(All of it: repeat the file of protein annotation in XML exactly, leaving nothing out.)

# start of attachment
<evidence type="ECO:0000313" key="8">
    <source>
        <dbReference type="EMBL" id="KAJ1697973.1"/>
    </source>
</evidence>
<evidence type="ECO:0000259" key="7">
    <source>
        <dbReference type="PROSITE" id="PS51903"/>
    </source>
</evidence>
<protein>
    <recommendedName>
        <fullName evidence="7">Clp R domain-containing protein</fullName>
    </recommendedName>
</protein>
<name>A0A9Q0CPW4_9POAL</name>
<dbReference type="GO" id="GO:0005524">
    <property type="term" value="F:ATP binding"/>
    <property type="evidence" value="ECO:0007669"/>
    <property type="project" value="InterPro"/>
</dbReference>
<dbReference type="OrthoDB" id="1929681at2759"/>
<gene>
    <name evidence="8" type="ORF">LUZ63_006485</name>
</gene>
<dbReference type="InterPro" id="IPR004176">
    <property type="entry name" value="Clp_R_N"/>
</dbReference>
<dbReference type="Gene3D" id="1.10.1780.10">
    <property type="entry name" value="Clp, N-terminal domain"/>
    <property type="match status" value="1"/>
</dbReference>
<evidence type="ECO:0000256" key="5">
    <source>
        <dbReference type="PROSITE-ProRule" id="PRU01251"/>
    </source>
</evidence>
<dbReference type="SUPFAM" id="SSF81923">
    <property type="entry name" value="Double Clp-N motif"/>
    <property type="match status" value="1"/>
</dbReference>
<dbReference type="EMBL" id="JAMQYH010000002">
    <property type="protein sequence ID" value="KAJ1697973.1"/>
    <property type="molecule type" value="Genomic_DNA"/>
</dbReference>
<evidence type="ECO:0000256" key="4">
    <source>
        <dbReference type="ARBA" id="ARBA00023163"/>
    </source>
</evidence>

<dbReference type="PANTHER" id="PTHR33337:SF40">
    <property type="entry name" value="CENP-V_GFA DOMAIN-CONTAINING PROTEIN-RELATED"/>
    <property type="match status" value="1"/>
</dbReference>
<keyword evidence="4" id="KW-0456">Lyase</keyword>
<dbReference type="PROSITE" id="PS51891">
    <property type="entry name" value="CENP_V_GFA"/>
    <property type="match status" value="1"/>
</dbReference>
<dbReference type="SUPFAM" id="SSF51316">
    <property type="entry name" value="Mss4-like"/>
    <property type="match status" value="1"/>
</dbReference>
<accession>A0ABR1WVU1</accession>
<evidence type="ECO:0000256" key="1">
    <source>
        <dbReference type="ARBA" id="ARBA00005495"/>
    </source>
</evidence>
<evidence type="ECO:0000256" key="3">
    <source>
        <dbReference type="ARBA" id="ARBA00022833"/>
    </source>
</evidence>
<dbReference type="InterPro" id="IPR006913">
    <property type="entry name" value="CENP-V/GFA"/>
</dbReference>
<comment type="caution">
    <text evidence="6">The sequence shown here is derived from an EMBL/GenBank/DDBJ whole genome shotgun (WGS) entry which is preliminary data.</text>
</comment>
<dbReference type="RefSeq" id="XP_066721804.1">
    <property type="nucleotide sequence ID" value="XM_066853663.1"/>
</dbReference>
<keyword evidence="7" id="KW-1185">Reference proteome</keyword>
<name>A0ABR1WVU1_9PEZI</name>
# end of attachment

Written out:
<evidence type="ECO:0000313" key="8">
    <source>
        <dbReference type="EMBL" id="KAJ1697973.1"/>
    </source>
</evidence>
<evidence type="ECO:0000259" key="7">
    <source>
        <dbReference type="PROSITE" id="PS51903"/>
    </source>
</evidence>
<protein>
    <recommendedName>
        <fullName evidence="7">Clp R domain-containing protein</fullName>
    </recommendedName>
</protein>
<name>A0A9Q0CPW4_9POAL</name>
<dbReference type="GO" id="GO:0005524">
    <property type="term" value="F:ATP binding"/>
    <property type="evidence" value="ECO:0007669"/>
    <property type="project" value="InterPro"/>
</dbReference>
<dbReference type="OrthoDB" id="1929681at2759"/>
<gene>
    <name evidence="8" type="ORF">LUZ63_006485</name>
</gene>
<dbReference type="InterPro" id="IPR004176">
    <property type="entry name" value="Clp_R_N"/>
</dbReference>
<dbReference type="Gene3D" id="1.10.1780.10">
    <property type="entry name" value="Clp, N-terminal domain"/>
    <property type="match status" value="1"/>
</dbReference>
<evidence type="ECO:0000256" key="5">
    <source>
        <dbReference type="PROSITE-ProRule" id="PRU01251"/>
    </source>
</evidence>
<dbReference type="SUPFAM" id="SSF81923">
    <property type="entry name" value="Double Clp-N motif"/>
    <property type="match status" value="1"/>
</dbReference>
<dbReference type="EMBL" id="JAMQYH010000002">
    <property type="protein sequence ID" value="KAJ1697973.1"/>
    <property type="molecule type" value="Genomic_DNA"/>
</dbReference>
<evidence type="ECO:0000256" key="4">
    <source>
        <dbReference type="ARBA" id="ARBA00023163"/>
    </source>
</evidence>

<dbReference type="PANTHER" id="PTHR33337:SF40">
    <property type="entry name" value="CENP-V_GFA DOMAIN-CONTAINING PROTEIN-RELATED"/>
    <property type="match status" value="1"/>
</dbReference>
<keyword evidence="4" id="KW-0456">Lyase</keyword>
<dbReference type="PROSITE" id="PS51891">
    <property type="entry name" value="CENP_V_GFA"/>
    <property type="match status" value="1"/>
</dbReference>
<dbReference type="SUPFAM" id="SSF51316">
    <property type="entry name" value="Mss4-like"/>
    <property type="match status" value="1"/>
</dbReference>
<accession>A0ABR1WVU1</accession>
<evidence type="ECO:0000256" key="1">
    <source>
        <dbReference type="ARBA" id="ARBA00005495"/>
    </source>
</evidence>
<evidence type="ECO:0000256" key="3">
    <source>
        <dbReference type="ARBA" id="ARBA00022833"/>
    </source>
</evidence>
<dbReference type="InterPro" id="IPR006913">
    <property type="entry name" value="CENP-V/GFA"/>
</dbReference>
<comment type="caution">
    <text evidence="6">The sequence shown here is derived from an EMBL/GenBank/DDBJ whole genome shotgun (WGS) entry which is preliminary data.</text>
</comment>
<dbReference type="RefSeq" id="XP_066721804.1">
    <property type="nucleotide sequence ID" value="XM_066853663.1"/>
</dbReference>
<keyword evidence="7" id="KW-1185">Reference proteome</keyword>
<name>A0ABR1WVU1_9PEZI</name>